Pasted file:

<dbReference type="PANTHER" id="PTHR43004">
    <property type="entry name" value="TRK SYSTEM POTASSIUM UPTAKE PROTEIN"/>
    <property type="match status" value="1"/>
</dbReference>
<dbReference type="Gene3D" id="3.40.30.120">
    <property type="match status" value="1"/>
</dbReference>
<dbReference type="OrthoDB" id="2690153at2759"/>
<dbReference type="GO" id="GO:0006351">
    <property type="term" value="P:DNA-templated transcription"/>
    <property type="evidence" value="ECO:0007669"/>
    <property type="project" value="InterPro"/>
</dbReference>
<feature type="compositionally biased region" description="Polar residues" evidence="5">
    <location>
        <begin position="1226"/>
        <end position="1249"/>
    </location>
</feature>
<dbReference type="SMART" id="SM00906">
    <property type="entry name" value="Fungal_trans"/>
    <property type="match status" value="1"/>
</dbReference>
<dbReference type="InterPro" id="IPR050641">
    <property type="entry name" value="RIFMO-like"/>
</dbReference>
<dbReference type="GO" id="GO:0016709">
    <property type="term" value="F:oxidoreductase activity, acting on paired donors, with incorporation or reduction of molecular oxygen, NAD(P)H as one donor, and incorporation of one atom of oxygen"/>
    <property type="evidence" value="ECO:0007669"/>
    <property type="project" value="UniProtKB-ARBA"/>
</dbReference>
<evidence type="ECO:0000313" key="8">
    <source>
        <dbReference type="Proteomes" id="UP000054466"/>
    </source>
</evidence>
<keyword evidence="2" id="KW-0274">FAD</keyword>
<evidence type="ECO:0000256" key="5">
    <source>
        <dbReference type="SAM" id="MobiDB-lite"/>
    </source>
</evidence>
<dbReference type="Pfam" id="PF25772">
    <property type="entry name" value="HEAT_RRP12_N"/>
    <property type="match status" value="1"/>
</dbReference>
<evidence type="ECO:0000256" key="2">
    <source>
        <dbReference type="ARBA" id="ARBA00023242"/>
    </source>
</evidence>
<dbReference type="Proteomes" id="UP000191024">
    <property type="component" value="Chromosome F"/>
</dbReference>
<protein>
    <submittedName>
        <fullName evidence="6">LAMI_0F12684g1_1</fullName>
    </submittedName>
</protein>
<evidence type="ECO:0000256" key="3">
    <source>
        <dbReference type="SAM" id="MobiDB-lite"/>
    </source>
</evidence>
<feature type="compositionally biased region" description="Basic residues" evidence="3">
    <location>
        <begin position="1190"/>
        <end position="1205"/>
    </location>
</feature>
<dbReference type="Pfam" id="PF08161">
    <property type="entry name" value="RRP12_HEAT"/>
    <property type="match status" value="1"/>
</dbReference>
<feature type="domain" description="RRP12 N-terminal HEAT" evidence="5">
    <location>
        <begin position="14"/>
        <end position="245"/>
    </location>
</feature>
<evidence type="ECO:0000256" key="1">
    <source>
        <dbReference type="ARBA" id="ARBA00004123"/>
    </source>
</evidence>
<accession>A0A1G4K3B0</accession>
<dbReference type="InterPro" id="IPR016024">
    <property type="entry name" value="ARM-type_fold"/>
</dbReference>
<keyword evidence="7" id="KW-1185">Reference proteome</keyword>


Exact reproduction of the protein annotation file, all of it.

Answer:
<dbReference type="PANTHER" id="PTHR43004">
    <property type="entry name" value="TRK SYSTEM POTASSIUM UPTAKE PROTEIN"/>
    <property type="match status" value="1"/>
</dbReference>
<dbReference type="Gene3D" id="3.40.30.120">
    <property type="match status" value="1"/>
</dbReference>
<dbReference type="OrthoDB" id="2690153at2759"/>
<dbReference type="GO" id="GO:0006351">
    <property type="term" value="P:DNA-templated transcription"/>
    <property type="evidence" value="ECO:0007669"/>
    <property type="project" value="InterPro"/>
</dbReference>
<feature type="compositionally biased region" description="Polar residues" evidence="5">
    <location>
        <begin position="1226"/>
        <end position="1249"/>
    </location>
</feature>
<dbReference type="SMART" id="SM00906">
    <property type="entry name" value="Fungal_trans"/>
    <property type="match status" value="1"/>
</dbReference>
<dbReference type="InterPro" id="IPR050641">
    <property type="entry name" value="RIFMO-like"/>
</dbReference>
<dbReference type="GO" id="GO:0016709">
    <property type="term" value="F:oxidoreductase activity, acting on paired donors, with incorporation or reduction of molecular oxygen, NAD(P)H as one donor, and incorporation of one atom of oxygen"/>
    <property type="evidence" value="ECO:0007669"/>
    <property type="project" value="UniProtKB-ARBA"/>
</dbReference>
<evidence type="ECO:0000313" key="8">
    <source>
        <dbReference type="Proteomes" id="UP000054466"/>
    </source>
</evidence>
<keyword evidence="2" id="KW-0274">FAD</keyword>
<evidence type="ECO:0000256" key="5">
    <source>
        <dbReference type="SAM" id="MobiDB-lite"/>
    </source>
</evidence>
<dbReference type="Pfam" id="PF25772">
    <property type="entry name" value="HEAT_RRP12_N"/>
    <property type="match status" value="1"/>
</dbReference>
<evidence type="ECO:0000256" key="2">
    <source>
        <dbReference type="ARBA" id="ARBA00023242"/>
    </source>
</evidence>
<dbReference type="Proteomes" id="UP000191024">
    <property type="component" value="Chromosome F"/>
</dbReference>
<protein>
    <submittedName>
        <fullName evidence="6">LAMI_0F12684g1_1</fullName>
    </submittedName>
</protein>
<evidence type="ECO:0000256" key="3">
    <source>
        <dbReference type="SAM" id="MobiDB-lite"/>
    </source>
</evidence>
<feature type="compositionally biased region" description="Basic residues" evidence="3">
    <location>
        <begin position="1190"/>
        <end position="1205"/>
    </location>
</feature>
<dbReference type="Pfam" id="PF08161">
    <property type="entry name" value="RRP12_HEAT"/>
    <property type="match status" value="1"/>
</dbReference>
<feature type="domain" description="RRP12 N-terminal HEAT" evidence="5">
    <location>
        <begin position="14"/>
        <end position="245"/>
    </location>
</feature>
<evidence type="ECO:0000256" key="1">
    <source>
        <dbReference type="ARBA" id="ARBA00004123"/>
    </source>
</evidence>
<accession>A0A1G4K3B0</accession>
<dbReference type="InterPro" id="IPR016024">
    <property type="entry name" value="ARM-type_fold"/>
</dbReference>
<keyword evidence="7" id="KW-1185">Reference proteome</keyword>